After all these bad news on Hubble and Voyager (any updates?), this is really good news. It would be a shame to abandon them while still in working condition. IIRC, the Viking landers also only had a primary mission of one or two months and actually survied some years.
    Vikings survived up to 3 years.
    The latest I read on Hubble is the decision to drop it in the ocean. I've heard no news on the voyagers.
    With sufficient thrust, water towers fly just fine.

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    The Viking 1 lander actually operated for six years, and would have undoubtedly worked longer (they had originally planned to keep it going through 1995, believe it or not), if it hadn't been for a bad command that was sent to the lander that caused it to lose lock on Earth.

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    Let's say Spirit spends another 200 sols around Columbia Hills, taking us to 650 sols. That leaves us with 350 sols out of the 1000 sol target. If upon leaving Columbia Hills Spirit is able to average 30m/day, it could potentially cover a distance 10.5 km. Not too shabby!!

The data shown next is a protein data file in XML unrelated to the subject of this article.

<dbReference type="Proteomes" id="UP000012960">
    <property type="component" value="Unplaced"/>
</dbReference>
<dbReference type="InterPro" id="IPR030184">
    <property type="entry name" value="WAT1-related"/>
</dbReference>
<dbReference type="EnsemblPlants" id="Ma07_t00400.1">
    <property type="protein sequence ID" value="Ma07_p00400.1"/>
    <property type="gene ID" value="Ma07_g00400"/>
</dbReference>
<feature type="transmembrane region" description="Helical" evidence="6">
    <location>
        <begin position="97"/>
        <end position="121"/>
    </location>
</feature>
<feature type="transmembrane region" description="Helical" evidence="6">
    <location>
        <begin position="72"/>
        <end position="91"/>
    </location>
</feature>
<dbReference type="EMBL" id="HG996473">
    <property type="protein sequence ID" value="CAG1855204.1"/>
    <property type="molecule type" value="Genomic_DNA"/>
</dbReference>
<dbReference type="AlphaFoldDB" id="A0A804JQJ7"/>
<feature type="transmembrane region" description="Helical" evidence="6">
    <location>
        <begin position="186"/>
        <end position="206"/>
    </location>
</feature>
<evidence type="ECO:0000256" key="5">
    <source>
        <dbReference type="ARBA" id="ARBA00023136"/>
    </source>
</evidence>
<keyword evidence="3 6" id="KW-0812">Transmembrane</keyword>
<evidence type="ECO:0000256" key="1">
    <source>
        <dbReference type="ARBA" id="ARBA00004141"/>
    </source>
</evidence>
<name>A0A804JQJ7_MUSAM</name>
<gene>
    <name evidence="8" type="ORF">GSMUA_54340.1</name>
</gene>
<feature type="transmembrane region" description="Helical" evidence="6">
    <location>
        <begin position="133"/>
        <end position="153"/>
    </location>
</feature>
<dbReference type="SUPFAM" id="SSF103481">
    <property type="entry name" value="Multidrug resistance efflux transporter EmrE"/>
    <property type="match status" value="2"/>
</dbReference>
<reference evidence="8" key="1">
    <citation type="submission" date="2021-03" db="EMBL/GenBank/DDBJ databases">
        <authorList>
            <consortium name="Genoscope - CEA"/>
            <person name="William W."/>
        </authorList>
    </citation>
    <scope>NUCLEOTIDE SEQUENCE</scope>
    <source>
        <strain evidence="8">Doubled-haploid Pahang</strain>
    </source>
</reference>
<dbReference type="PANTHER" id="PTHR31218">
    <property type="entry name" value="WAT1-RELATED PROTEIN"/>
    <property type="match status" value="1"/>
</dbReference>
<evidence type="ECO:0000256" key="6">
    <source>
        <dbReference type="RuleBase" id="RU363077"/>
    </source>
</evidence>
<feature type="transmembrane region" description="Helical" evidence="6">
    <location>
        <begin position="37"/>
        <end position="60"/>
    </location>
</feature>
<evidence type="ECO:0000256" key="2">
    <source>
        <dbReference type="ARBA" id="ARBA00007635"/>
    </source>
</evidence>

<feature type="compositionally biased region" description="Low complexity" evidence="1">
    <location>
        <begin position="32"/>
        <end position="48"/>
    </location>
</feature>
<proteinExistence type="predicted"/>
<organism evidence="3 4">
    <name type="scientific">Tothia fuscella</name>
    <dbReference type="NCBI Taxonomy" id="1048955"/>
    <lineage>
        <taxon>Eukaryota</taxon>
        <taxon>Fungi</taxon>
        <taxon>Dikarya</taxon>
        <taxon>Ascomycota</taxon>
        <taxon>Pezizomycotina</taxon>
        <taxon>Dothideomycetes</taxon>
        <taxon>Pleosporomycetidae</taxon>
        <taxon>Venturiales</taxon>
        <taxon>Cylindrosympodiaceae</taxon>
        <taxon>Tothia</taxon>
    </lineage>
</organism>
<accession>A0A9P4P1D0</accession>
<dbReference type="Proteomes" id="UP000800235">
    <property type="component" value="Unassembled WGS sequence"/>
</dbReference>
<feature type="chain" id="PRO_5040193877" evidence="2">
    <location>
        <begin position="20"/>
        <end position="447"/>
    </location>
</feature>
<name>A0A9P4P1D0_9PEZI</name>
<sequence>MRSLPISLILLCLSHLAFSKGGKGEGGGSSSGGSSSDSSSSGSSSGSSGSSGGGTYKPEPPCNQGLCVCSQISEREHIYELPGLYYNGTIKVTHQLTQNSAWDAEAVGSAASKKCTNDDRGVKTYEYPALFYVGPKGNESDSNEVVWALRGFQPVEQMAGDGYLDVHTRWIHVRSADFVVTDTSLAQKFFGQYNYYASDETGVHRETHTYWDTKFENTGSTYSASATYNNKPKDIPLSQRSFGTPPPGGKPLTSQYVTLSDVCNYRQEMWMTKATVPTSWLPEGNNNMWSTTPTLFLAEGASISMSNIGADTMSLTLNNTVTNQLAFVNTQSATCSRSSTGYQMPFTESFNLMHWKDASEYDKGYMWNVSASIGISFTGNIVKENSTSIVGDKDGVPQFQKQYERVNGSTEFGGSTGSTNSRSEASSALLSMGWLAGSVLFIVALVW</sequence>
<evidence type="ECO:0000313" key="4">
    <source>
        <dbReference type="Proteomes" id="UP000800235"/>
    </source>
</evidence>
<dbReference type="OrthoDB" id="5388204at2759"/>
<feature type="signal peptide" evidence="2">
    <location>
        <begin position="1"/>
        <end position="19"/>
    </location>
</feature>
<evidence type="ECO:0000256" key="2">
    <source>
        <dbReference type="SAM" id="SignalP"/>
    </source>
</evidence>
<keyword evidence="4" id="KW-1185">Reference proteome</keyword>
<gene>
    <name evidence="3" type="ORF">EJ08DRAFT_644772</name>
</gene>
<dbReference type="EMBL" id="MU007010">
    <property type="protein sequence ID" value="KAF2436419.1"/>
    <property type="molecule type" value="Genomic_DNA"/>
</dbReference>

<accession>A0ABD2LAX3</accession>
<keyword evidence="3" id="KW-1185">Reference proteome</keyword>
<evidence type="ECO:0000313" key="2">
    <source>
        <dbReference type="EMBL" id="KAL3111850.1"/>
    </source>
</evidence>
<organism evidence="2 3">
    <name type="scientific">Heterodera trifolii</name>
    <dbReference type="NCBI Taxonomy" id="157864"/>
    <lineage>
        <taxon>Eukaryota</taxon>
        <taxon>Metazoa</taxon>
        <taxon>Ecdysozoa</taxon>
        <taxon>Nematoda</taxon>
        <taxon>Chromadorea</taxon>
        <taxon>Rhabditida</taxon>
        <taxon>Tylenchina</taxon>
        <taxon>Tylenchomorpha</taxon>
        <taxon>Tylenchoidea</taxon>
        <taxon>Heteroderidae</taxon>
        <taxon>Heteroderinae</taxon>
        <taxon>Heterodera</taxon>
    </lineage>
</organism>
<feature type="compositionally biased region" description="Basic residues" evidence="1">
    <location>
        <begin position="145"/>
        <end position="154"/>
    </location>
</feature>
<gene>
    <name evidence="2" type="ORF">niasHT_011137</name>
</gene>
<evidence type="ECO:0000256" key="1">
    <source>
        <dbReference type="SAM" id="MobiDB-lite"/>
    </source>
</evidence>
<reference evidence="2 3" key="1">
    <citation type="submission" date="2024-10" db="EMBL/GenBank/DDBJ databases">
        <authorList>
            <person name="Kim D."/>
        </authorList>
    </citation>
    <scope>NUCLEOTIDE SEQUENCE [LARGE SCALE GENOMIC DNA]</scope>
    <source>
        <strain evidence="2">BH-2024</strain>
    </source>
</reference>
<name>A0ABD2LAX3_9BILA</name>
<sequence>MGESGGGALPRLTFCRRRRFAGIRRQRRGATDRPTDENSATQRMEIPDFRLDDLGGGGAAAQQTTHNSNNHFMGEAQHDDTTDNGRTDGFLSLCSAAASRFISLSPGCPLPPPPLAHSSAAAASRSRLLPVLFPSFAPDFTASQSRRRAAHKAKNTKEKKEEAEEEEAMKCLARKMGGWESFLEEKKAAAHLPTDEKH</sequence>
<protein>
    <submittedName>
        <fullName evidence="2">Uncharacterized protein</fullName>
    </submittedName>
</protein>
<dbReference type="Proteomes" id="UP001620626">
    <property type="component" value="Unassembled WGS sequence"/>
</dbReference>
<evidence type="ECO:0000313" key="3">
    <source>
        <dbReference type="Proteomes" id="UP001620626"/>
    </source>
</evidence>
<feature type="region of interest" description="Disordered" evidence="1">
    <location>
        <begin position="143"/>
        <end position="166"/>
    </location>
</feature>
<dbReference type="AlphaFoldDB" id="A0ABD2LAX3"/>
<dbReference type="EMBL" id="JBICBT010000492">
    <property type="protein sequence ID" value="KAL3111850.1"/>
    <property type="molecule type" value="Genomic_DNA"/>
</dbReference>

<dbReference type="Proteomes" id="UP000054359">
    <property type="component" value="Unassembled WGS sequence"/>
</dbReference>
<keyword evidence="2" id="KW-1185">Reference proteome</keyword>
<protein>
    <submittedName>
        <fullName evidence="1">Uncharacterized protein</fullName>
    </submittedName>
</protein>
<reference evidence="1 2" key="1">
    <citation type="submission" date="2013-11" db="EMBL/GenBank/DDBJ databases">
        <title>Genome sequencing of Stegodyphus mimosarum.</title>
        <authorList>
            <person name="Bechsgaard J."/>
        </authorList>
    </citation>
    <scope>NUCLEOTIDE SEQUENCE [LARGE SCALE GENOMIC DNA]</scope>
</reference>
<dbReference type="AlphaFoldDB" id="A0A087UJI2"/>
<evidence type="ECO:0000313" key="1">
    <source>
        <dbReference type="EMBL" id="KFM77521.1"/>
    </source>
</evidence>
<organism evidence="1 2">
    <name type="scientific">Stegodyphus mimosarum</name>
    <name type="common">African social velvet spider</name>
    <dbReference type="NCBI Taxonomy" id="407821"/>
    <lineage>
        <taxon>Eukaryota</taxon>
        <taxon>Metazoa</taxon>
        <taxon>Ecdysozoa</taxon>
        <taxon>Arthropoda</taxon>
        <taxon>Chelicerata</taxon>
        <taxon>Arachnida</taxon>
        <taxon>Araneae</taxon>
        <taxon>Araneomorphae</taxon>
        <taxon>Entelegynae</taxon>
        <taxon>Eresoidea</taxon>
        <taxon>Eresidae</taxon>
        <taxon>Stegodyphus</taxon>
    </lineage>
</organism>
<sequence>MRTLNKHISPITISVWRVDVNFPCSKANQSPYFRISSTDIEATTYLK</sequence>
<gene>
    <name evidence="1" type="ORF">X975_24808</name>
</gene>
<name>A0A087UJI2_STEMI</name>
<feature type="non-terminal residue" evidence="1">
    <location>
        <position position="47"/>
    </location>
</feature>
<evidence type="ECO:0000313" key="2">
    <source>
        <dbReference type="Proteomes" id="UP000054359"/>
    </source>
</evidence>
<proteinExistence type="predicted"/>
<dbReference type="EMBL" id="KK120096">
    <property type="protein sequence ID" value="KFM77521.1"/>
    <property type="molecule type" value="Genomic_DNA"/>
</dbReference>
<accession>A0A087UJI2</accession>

My vote is to head southeast to the flow-mesa contact south of Thira crater. A long, long shot, but Hail Mary passes do come through now and then

    http://www.marsgeo.com/Photos/Orbiters/GusevInterp.jpg

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    It probably depends on whether they keep finding more good stuff around the Columbia Hills. So far the hills have been much more interesting to the geologists than the crater basin.

    They may be reluctant to risk the lengthy crossing over a geological "desert" while they still have more exploring to do in the hills. My best bet is they won't venture far away from the hills before they're done.

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    Quote Originally Posted by kucharek
    After all these bad news on Hubble and Voyager (any updates?)
    Not really. At this point I think the "short list" is pretty well doomed, barring Congressional action, so bug your Congresscritters.

    (I may not be recalling correctly...this isn't confidential information, but not really published as such either: Hubble, TRACE, GEOTAIL, POLAR, Ulysses, Voyager, and one of the solar wind satellites--I forget if it was WIND or ACE. JIMO is also so back-burnered it might as well be canned. Voyager's really the biggest loss IMO).